ACER assesses the consistency of national and European gas and hydrogen network plans

gas pipelines aerial

ACER assesses the consistency of national and European gas and hydrogen network plans

What is it about?

The EU Agency for the Cooperation of Energy Regulators (ACER) publishes an Opinion assessing the consistency of the most recently published national gas and hydrogen network development plans (NDPs) with the EU-wide Ten-Year Network Development Plan (EU TYNDP).

The comprehensive review is carried out biannually and is based on the information provided by national regulatory authorities (NRAs).

ACER analyses the regulatory aspects and key features of the gas NDPs, as well as the inputs, the methodology used and the resulting outputs, focusing on changes observed during the last two years.

The review also analyses whether the gas NDPs cover energy transition aspects, such as the hydrogen and biomethane developments, the blending of hydrogen and biomethane in gas transmission networks, the existence of hydrogen blending targets, hydrogen strategies and plans for dedicated hydrogen networks.

Project-consistency of national and European gas network plans

ACER is concerned by a continuous falling level of project consistency between gas NDPs and the draft EU TYNDP 2022, compared to previous editions of the EU TYNDP. This is largely explained by the inclusion of hydrogen and biomethane projects in the draft EU TYNDP 2022 which, however, are often not part of the most recent gas NDPs.

ACER Recommendations

ACERs recommendations aim to improve the consistency of national and European plans and to align network plans with decarbonisation efforts.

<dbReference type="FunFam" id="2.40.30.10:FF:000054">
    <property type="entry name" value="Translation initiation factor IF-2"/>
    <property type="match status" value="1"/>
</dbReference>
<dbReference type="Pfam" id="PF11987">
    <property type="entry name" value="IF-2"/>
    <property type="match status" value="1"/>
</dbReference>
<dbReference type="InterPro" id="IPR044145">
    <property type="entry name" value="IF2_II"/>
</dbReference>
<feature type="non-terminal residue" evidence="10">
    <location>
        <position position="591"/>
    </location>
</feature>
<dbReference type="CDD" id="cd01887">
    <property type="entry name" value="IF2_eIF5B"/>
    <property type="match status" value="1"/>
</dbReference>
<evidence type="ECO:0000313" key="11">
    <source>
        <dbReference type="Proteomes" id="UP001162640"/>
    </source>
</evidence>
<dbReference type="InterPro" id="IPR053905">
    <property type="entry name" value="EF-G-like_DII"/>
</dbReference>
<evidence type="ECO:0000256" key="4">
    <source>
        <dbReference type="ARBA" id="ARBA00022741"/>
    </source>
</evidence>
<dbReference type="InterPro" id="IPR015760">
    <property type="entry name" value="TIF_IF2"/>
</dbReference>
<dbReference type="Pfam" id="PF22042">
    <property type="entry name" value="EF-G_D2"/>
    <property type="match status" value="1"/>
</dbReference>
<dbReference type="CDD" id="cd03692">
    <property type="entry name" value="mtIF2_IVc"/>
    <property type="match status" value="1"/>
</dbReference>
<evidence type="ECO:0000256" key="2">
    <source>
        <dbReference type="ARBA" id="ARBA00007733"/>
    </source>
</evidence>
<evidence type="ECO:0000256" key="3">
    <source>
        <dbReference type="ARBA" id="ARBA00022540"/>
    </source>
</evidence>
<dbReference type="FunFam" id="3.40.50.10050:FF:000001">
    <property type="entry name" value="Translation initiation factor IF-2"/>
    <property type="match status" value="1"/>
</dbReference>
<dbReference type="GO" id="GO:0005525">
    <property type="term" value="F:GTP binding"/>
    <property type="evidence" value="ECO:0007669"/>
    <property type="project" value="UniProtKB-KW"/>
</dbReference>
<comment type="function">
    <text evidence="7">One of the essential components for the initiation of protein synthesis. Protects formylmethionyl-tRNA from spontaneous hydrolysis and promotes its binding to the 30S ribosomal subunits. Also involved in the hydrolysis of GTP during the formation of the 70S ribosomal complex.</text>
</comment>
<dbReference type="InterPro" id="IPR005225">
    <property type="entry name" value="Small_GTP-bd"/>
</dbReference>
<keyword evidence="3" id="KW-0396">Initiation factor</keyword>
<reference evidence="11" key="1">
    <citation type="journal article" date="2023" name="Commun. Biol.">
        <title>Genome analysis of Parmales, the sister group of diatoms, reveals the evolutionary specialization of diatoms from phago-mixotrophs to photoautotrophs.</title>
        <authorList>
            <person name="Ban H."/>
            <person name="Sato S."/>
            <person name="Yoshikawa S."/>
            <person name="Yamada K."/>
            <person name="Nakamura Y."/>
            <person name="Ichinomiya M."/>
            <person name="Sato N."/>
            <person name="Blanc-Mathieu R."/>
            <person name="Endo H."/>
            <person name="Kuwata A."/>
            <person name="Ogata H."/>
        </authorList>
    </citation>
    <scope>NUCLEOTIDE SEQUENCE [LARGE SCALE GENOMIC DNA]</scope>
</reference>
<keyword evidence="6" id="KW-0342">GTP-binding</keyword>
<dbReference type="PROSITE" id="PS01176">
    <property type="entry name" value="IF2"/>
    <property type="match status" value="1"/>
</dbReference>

NDPs should:

  • Focus on investments allowing low-carbon and renewable gases to be injected into the networks;
  • Consider possible future needs to decommission gas infrastructure;
  • Be better coordinated with neighbouring Member States for cross-border issues;
  • Include project cost data;
  • Include soon-to-be-operational infrastructure aimed to phase out Russian gas;
  • Build on compatible scenarios aligned with targets of decarbonisation and phase out dependency on Russian gas.

The EU TYNDP should:

  • Reconcile the large number of investment projects with the projected downward gas demand;
  • Make gas decarbonisation a main driver of network development;
  • Include project costs and monetised benefits data (as it is already the case in the electricity TYNDP);
  • Be primarily based on NDPs;
  • Include suitable areas for location of power-to-gas assets, in coordination with electricity TYNDP assessments;
  • Synchronise expectations of uptick of supply and demand of renewable hydrogen and biomethane with a prudent assessment of need of transportation services.

Key findings on aligning national and EU network plans with decarbonisation targets:

  • NRAs would support an EU-wide approach to hydrogen blending limits;
  • Hydrogen blending is likely to be a temporary or transitional solution towards decarbonisation;
  • Essential network adaptations are required to allow for hydrogen injection in the transmission network;
  • The number of Member States with hydrogen strategies doubled in the last two years. However, limited progress is observed regarding the readiness of gas transmission networks and national legislations for accommodating hydrogen.

Access the ACER Opinion and its Annexes I and II and Annex III, which provide comprehensive information on the most recent gas and hydrogen plans. Slides summarise selective findings of this ACER assessment of the gas TYNDP.